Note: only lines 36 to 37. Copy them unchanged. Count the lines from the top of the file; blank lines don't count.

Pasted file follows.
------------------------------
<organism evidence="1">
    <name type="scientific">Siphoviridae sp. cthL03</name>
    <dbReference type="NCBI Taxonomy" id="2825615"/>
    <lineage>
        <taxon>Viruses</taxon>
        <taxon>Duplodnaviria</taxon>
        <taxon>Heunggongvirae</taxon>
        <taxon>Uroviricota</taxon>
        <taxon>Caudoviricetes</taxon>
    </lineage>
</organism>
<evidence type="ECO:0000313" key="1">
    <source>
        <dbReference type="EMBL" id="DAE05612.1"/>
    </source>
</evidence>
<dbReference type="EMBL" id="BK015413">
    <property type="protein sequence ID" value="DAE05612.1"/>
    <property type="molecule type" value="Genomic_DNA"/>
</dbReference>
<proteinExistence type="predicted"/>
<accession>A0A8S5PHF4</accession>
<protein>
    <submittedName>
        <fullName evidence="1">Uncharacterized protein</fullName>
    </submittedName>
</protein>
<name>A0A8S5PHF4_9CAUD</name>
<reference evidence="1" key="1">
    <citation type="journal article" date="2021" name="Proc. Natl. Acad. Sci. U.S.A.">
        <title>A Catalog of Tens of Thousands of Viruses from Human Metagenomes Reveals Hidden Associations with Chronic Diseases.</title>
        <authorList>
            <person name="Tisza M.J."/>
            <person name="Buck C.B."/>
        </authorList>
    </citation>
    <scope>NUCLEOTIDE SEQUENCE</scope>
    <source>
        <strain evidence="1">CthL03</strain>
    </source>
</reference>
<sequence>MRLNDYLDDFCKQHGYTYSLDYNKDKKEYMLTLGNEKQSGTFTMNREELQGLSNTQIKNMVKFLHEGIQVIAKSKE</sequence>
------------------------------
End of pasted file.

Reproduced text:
    </citation>
    <scope>NUCLEOTIDE SEQUENCE</scope>